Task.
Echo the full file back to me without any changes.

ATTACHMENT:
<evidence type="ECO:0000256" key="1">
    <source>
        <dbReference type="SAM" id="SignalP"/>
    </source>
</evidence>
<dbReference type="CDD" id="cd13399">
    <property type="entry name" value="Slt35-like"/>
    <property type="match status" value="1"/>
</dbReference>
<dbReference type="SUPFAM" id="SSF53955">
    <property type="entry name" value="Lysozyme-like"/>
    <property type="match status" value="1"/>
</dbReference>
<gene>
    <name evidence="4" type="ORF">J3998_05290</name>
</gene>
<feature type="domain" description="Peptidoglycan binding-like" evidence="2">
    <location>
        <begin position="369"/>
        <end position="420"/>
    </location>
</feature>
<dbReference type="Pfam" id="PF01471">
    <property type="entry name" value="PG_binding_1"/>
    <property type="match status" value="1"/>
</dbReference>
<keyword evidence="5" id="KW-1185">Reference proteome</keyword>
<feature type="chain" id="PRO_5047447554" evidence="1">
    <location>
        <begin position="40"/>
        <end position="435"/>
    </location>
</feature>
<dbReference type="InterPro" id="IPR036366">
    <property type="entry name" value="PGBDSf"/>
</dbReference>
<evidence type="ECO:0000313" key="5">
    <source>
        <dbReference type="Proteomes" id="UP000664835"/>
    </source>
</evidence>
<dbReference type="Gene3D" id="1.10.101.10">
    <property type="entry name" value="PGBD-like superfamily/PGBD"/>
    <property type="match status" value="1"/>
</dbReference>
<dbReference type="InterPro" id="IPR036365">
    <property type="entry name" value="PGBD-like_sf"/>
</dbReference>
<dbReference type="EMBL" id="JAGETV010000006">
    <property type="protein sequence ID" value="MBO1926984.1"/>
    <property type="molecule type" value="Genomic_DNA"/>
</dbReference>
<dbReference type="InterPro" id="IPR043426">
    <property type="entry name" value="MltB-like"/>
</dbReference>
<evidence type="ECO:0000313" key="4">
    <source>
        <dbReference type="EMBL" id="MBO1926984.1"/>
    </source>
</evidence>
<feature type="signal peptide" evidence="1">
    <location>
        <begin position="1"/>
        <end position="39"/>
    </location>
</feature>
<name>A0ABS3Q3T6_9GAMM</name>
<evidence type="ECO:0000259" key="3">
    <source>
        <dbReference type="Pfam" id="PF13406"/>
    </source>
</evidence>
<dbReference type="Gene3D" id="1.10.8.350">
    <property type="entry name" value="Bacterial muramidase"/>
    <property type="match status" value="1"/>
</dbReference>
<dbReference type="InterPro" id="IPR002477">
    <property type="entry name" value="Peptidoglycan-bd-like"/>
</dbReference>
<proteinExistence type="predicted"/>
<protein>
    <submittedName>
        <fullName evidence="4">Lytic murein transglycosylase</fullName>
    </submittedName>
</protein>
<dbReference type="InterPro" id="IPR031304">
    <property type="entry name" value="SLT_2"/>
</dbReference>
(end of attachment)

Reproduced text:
<evidence type="ECO:0000256" key="1">
    <source>
        <dbReference type="SAM" id="SignalP"/>
    </source>
</evidence>
<dbReference type="CDD" id="cd13399">
    <property type="entry name" value="Slt35-like"/>
    <property type="match status" value="1"/>
</dbReference>
<dbReference type="SUPFAM" id="SSF53955">
    <property type="entry name" value="Lysozyme-like"/>
    <property type="match status" value="1"/>
</dbReference>
<gene>
    <name evidence="4" type="ORF">J3998_05290</name>
</gene>
<feature type="domain" description="Peptidoglycan binding-like" evidence="2">
    <location>
        <begin position="369"/>
        <end position="420"/>
    </location>
</feature>
<dbReference type="Pfam" id="PF01471">
    <property type="entry name" value="PG_binding_1"/>
    <property type="match status" value="1"/>
</dbReference>
<keyword evidence="5" id="KW-1185">Reference proteome</keyword>
<feature type="chain" id="PRO_5047447554" evidence="1">
    <location>
        <begin position="40"/>
        <end position="435"/>
    </location>
</feature>
<dbReference type="InterPro" id="IPR036366">
    <property type="entry name" value="PGBDSf"/>
</dbReference>
<evidence type="ECO:0000313" key="5">
    <source>
        <dbReference type="Proteomes" id="UP000664835"/>
    </source>
</evidence>
<dbReference type="Gene3D" id="1.10.101.10">
    <property type="entry name" value="PGBD-like superfamily/PGBD"/>
    <property type="match status" value="1"/>
</dbReference>
<dbReference type="InterPro" id="IPR036365">
    <property type="entry name" value="PGBD-like_sf"/>
</dbReference>
<dbReference type="EMBL" id="JAGETV010000006">
    <property type="protein sequence ID" value="MBO1926984.1"/>
    <property type="molecule type" value="Genomic_DNA"/>
</dbReference>
<dbReference type="InterPro" id="IPR043426">
    <property type="entry name" value="MltB-like"/>
</dbReference>
<evidence type="ECO:0000313" key="4">
    <source>
        <dbReference type="EMBL" id="MBO1926984.1"/>
    </source>
</evidence>
<feature type="signal peptide" evidence="1">
    <location>
        <begin position="1"/>
        <end position="39"/>
    </location>
</feature>
<name>A0ABS3Q3T6_9GAMM</name>
<evidence type="ECO:0000259" key="3">
    <source>
        <dbReference type="Pfam" id="PF13406"/>
    </source>
</evidence>
<dbReference type="Gene3D" id="1.10.8.350">
    <property type="entry name" value="Bacterial muramidase"/>
    <property type="match status" value="1"/>
</dbReference>
<dbReference type="InterPro" id="IPR002477">
    <property type="entry name" value="Peptidoglycan-bd-like"/>
</dbReference>
<proteinExistence type="predicted"/>
<protein>
    <submittedName>
        <fullName evidence="4">Lytic murein transglycosylase</fullName>
    </submittedName>
</protein>
<dbReference type="InterPro" id="IPR031304">
    <property type="entry name" value="SLT_2"/>
</dbReference>